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This Land Is Your Land!

So sang Woody Guthrie, the influential composer of a song he wrote to address what he saw as an unequal distribution of wealth in America. Guthrie (1912-1967) was raised in rural Oklahoma and lived through the Great Depression. The devastating economic times he observed while growing up profoundly affected his music. Guthrie wrote the song in 1940 and recorded it in 1944. He originally called it "God Bless America for Me," but during the recording session he changed the last line of each verse to "This land was made for you and me." Since then, singers who have recorded the song include Bing Crosby, Judy Collins, Harry Belafonte, Pete Seeger, Fred Waring and the Limeliters.

Woody Guthrie, half-length portrait, seated, facing front, playing a guitar that has a sticker attached reading: This Machine Kills Fascists Try a Yankee Doodle Cocktail

You can celebrate Independence Day this month by reading and listening to this and many more songs on the "Patriotic Melodies" Web site, such as "Yankee Doodle," performed by the U.S. Navy Band; "God Bless America" by its best-known interpreter, Kate Smith; and "When Johnny Comes Marching Home Again," by the Airforce Band of Liberty of Boston.

Declare your independence in the "Drafting the Documents" exhibition, which features such treasures from the Library as Thomas Jefferson's "rough draft" of the Declaration of Independence. This milestone in American history shows the evolution of the text from the initial composition draft by Jefferson to the final text adopted by Congress on the morning of July 4, 1776.

In "Today in History" for July 4 you will read that, although Philadelphians marked the first anniversary of American independence with a spontaneous celebration, observing Independence Day only became traditional after the War of 1812. Soon, events such as the ground-breaking ceremonies for the Erie Canal and the Baltimore and Ohio Railroad were scheduled to coincide with July 4th festivities.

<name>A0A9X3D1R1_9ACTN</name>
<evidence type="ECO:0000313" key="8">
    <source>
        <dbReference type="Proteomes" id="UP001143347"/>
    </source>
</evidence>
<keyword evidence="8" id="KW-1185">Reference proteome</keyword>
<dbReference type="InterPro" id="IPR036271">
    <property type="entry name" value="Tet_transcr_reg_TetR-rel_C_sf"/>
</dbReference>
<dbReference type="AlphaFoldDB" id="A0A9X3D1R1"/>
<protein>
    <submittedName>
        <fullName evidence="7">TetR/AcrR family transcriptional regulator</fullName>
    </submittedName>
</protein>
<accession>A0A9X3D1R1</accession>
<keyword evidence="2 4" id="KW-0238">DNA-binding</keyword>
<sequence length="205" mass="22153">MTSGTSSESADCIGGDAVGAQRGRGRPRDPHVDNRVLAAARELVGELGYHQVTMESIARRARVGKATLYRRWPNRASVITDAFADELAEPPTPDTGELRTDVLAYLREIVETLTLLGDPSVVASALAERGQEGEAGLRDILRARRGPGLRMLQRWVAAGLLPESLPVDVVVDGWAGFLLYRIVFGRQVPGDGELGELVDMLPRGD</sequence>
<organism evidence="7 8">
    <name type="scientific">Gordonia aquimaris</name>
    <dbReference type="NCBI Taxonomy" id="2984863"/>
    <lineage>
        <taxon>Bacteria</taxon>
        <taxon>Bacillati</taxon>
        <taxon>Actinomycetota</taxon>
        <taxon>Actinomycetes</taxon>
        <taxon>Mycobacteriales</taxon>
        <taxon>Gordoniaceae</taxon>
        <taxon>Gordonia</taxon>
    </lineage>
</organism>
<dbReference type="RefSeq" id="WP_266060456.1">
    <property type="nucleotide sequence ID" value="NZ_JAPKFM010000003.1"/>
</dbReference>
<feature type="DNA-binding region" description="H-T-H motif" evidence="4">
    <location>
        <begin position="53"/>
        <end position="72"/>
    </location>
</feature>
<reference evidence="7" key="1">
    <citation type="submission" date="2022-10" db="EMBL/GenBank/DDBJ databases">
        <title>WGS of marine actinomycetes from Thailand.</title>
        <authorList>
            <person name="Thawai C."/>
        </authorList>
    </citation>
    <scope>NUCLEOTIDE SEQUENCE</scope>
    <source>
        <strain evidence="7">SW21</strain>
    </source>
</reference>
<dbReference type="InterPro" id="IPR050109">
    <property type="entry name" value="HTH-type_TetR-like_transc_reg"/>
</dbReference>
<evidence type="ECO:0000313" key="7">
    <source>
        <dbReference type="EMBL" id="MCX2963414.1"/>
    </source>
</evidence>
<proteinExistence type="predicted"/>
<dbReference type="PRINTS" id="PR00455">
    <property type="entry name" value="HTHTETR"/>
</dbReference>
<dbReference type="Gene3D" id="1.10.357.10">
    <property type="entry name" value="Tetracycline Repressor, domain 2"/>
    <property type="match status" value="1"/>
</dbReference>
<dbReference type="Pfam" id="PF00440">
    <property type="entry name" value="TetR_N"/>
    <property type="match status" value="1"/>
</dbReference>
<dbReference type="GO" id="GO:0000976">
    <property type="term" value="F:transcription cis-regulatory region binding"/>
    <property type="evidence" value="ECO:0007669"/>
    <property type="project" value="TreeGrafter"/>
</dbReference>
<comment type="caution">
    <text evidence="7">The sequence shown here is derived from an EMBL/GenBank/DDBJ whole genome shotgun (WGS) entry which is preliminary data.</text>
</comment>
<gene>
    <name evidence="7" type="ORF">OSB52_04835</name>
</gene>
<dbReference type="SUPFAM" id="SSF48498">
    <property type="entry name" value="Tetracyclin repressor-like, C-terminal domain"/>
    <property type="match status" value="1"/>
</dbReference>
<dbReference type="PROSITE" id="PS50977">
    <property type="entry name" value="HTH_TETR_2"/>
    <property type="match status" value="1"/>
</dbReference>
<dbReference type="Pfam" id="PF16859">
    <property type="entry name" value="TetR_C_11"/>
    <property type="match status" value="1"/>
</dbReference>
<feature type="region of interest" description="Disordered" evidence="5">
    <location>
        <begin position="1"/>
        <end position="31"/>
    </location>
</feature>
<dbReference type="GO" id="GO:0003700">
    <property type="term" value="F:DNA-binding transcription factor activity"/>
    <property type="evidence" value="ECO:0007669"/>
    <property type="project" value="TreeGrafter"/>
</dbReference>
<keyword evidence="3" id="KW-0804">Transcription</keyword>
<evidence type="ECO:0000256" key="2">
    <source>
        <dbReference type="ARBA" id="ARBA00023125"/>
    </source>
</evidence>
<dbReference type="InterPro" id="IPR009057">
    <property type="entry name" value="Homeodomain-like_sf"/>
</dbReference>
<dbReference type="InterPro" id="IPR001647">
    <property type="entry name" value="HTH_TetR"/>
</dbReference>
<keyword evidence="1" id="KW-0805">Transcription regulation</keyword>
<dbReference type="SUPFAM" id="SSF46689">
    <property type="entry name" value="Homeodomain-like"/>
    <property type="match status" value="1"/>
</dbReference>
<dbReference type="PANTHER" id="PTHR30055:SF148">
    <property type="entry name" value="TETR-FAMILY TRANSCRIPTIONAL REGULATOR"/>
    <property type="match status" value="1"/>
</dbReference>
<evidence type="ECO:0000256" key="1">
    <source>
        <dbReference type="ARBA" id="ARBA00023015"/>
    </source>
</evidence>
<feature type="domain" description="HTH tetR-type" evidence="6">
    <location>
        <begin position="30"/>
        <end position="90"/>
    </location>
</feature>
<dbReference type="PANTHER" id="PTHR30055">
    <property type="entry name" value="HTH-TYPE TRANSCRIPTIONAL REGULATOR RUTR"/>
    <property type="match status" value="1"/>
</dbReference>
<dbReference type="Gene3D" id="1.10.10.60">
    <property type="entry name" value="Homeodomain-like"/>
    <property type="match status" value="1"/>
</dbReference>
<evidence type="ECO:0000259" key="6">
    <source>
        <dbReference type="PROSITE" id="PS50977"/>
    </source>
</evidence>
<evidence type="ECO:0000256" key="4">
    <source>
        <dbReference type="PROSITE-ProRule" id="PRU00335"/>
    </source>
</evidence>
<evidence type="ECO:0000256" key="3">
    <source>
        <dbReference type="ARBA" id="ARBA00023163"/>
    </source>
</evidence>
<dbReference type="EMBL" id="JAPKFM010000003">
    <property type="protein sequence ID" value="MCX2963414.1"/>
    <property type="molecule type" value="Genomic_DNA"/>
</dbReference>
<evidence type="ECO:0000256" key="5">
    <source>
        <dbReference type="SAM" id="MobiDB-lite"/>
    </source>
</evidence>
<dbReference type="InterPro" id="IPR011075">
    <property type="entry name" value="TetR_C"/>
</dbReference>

Since 1963, a Fourth of July Naturalization Ceremony has been held at Jefferson's home, called Monticello, in Charlottesville, Va. The event was one of more than 1,000 Local Legacies that were donated to the American Folklife Center in 2000 to honor the bicentennial of the Library. Every state and the District of Columbia participated, so you can read about your state's projects at the Local Legacies Project Listing page.

A. Al Aumuller, [Woody Guthrie, half-length portrait, seated, facing front, playing a guitar that has a sticker attached reading: This Machine Kills Fascists], 1943. From New York World telegram & Sun Collection, Prints and Photographs Division. Call No.: NYWTS - BIOG--Guthrie, Woody--Radio--Folk Singer [item] [P&P]; Reproduction No.: LC-USZ62-130859 (b&w film copy neg.).

B. Try a Yankee Doodle Cocktail - New! Novel! Different! — "Follow the Parade" : Now at Hollywood Playhouse," created for the Federal Art Project between 1936 and 1941. Prints and Photographs Division. Call No.: POS - WPA - CA .01 .F654, no. 1; Reproduction No.: LC-USZC2-5150 DLC (color film copy slide).